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Dublin Bay Boating News and Information

Displaying items by tag: Gary O'Donovan

#Rowing: Australian rowing has given a warm welcome to the Irish quartet of Paul O’Donovan and Gary O’Donovan and Shane O’Driscoll and Mark O’Donovan. Rowing Australia says the Irish, who returned from the 2017 World Championships with two gold medals, are “headlining the international line-up” at the Sydney International Regatta next week. The four have been enjoying the sights and climbs of Sydney.

Published in Rowing

#Rowing: An Irish crew have taken a medal in the Premier grade at the New Zealand Rowing Championships. The Skibberen four of Gary O’Donovan, Paul O’Donovan, Mark O’Donovan and Shane O’Driscoll finished third in the Premier four, just a second ahead of fourth.

New Zealand Rowing Championships, Lake Karapiro, Day Five (Irish interest)

Men

Four – Premier

A Final:  3 Skibbereen (G O’Donovan, P O’Donovan, M O’Donovan, S O’Driscoll) 5:58.82.

Published in Rowing
16th February 2018

Murphy Adds Gold in New Zealand

#Rowing: Max Murphy added a gold medal to the silver he had won in the men’s senior pair at the New Zealand Rowing Championships today. The UCD oarsman was part of the Waikato senior eight which were clear winners, beating a crew from their own club into second. Kevin Neville and Eamon Power of NUIG were in the Wellington crew which took bronze.

 In warm and calm conditions, Paul O’Donovan and Gary O’Donovan finished fourth in the Premier double sculls, an elite event won by Chris Harris and Robbie Manson.

New Zealand Rowing Championships, Lake Karapiro, Day Four (Irish interest)

Men

Eight – Senior

Final: 1 Waikato (3 M Murphy) 5:56.41; 3 Wellington (7: K Neville; 8 E Power) 6:00.28.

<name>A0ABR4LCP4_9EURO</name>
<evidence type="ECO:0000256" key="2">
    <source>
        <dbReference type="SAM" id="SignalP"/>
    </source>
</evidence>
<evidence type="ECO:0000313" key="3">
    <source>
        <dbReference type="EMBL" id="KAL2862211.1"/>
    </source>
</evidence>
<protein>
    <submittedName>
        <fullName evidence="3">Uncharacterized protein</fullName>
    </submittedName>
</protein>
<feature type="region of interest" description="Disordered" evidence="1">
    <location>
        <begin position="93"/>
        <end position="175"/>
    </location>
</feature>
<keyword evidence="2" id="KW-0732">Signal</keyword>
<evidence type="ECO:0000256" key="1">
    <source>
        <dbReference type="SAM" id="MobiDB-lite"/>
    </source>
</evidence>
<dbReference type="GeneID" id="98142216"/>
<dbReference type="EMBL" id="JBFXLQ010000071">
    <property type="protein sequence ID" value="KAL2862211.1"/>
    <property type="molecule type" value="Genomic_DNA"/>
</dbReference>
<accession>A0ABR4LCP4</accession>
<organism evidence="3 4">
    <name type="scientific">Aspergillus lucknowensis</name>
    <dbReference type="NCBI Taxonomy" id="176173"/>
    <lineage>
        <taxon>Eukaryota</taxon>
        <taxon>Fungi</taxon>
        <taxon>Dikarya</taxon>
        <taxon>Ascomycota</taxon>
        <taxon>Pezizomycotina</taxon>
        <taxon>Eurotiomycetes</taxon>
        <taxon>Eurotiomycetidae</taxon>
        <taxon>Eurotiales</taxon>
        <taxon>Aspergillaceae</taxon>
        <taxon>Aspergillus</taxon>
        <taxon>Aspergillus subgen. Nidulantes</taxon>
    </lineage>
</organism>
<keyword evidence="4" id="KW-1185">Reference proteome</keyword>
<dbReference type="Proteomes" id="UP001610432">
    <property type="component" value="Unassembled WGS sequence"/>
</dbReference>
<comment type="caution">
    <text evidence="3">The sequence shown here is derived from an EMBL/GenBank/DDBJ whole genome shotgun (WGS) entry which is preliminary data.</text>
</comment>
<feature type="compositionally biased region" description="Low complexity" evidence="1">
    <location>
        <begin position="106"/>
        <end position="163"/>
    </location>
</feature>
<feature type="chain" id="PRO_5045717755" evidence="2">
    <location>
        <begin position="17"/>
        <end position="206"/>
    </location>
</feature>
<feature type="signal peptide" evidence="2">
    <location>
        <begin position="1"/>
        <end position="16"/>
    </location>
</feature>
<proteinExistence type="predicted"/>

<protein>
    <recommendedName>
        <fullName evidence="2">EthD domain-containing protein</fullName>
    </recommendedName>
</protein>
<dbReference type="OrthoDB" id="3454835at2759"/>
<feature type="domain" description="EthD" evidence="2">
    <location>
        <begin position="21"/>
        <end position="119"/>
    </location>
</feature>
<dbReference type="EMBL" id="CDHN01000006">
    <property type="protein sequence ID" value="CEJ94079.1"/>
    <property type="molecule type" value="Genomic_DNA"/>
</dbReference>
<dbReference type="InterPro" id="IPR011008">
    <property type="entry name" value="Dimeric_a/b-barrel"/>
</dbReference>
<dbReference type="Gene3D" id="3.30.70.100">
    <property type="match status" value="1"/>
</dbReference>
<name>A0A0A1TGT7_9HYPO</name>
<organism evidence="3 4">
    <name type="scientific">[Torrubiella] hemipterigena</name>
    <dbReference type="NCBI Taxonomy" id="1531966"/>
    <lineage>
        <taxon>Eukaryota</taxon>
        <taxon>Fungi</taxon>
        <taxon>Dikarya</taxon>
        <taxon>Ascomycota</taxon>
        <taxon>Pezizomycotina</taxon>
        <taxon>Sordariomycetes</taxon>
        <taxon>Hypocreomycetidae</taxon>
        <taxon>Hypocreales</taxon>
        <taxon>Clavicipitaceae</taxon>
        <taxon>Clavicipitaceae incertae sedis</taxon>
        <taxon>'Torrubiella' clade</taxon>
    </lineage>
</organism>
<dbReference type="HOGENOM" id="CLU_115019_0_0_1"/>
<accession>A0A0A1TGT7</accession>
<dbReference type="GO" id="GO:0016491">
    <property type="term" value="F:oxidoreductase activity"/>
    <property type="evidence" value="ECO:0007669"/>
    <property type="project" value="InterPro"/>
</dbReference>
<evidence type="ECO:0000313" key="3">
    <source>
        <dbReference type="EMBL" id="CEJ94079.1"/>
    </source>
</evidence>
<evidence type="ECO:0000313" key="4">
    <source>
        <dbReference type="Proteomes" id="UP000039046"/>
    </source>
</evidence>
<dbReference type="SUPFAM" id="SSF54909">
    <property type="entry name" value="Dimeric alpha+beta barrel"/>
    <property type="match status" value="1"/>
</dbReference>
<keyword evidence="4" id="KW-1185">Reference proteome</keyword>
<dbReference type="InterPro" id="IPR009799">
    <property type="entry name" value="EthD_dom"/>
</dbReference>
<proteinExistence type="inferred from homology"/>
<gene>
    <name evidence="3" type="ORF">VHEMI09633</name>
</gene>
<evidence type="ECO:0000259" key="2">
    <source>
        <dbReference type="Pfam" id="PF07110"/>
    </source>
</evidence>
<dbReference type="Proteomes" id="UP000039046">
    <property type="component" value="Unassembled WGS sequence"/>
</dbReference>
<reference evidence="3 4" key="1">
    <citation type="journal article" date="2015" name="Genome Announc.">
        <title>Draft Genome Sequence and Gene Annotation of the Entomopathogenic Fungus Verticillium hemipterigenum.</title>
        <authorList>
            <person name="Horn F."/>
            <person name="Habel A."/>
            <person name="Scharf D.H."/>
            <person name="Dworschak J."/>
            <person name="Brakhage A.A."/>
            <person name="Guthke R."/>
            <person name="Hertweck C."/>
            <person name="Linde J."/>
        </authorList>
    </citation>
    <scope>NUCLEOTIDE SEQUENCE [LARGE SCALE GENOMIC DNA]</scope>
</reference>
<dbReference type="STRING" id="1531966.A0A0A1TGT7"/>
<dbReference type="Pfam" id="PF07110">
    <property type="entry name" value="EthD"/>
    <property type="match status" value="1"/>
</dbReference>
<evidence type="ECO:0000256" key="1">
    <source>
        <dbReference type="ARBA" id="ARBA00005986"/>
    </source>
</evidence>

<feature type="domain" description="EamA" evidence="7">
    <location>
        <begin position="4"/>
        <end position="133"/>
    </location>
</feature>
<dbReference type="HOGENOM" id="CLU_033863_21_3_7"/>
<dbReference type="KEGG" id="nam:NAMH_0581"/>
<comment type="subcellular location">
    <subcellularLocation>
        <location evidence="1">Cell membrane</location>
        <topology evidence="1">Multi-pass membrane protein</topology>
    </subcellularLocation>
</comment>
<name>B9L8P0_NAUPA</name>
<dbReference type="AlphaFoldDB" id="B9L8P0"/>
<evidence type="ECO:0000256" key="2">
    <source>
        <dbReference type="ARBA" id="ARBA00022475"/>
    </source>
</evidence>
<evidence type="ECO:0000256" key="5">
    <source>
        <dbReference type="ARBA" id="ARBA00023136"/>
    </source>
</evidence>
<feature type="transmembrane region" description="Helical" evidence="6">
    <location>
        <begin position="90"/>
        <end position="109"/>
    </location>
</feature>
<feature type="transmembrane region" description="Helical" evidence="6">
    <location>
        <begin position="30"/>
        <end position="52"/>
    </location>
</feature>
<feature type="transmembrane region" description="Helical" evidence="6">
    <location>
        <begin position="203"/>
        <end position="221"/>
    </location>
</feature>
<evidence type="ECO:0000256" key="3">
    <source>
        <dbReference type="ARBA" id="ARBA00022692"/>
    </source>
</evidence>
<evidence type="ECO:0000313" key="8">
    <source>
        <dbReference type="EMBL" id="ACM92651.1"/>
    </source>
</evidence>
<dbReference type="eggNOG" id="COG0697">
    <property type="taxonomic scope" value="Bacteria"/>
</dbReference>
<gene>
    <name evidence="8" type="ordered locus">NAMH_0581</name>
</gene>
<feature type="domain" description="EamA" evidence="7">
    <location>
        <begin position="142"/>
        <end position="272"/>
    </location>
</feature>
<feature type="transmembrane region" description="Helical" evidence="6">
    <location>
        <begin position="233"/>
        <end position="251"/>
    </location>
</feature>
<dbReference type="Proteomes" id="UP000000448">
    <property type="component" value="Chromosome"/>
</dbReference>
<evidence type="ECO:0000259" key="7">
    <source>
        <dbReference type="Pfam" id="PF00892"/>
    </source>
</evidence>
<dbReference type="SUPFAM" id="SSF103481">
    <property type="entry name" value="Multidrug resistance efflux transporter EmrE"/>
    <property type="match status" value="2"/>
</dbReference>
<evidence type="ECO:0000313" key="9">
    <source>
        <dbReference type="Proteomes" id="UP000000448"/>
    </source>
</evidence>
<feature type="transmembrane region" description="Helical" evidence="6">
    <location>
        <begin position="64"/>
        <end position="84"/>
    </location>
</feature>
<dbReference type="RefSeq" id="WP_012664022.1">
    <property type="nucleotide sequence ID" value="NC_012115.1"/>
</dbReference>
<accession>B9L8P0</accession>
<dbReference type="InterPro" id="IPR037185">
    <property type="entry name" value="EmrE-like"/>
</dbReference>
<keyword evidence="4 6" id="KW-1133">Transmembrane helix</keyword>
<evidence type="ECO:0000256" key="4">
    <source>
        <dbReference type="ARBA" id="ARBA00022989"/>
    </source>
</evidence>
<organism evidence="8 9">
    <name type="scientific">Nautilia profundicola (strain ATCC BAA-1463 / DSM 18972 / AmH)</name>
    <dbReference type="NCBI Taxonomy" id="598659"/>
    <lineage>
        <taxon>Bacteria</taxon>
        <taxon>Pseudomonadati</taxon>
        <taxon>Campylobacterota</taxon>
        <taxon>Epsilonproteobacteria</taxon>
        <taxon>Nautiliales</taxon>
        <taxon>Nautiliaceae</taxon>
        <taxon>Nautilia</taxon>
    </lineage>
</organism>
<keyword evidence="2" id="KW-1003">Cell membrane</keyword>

Pair - Senior

Final: 2 Waikato (M Murphy, T Bedford) 6:59.41.

Sculling,

Double – Premier

Final: 4 Skibbereen (P O’Donovan, G O’Donovan) 6:38.66. Senior – B Final: 1 Wairau (2 K Neville) 6:46.04.

Single – Club

B Final: 5 Wairau (E Power) 8:11.15.

Published in Rowing

#Rowing: Paul O’Donovan, in the Premier (open weight) single sculls, and the Skibbereen four both made it to A Finals at the New Zealand Rowing Championships. O’Donovan won in a repechage to join some of the top heavyweight single scullers in the world in the final. Gary O’Donovan took third in the race and will compete in the B Final.

 The two brothers joined Mark O’Donovan and Shane O’Driscoll to form a four which won its repechage and will also compete in a final with top heavyweight crews.

 Mark O’Donovan and Shane O’Driscoll took fifth in their repechage of the Premier Pair and missed out on the final, while Max Murphy made it through to the A Final of the men’s pair and NUIG’s Kevin Neville and Eamon Power progressed through repechages in the senior single and club single respectively.    

New Zealand Rowing Championships, Lake Karapiro, Day Two (Irish interest)

Men

Four – Premier

Repechage Two (First two to A Final; rest to B Final): 1 Skibbereen (G O’Donovan, P O’Donovan, M O’Donovan, S O’Driscoll) 6:21.39.   

Pair – Premier

Repechage (Top Four to Final; rest eliminated): 5 Skibbereen (S O’Driscoll, M O’Donovan) 7:11.47.

Senior

Repechage (Top Three to Final): 2 Waikato (M Murphy, T Bedford) 7:33.13.  

Sculling,

Single – Premier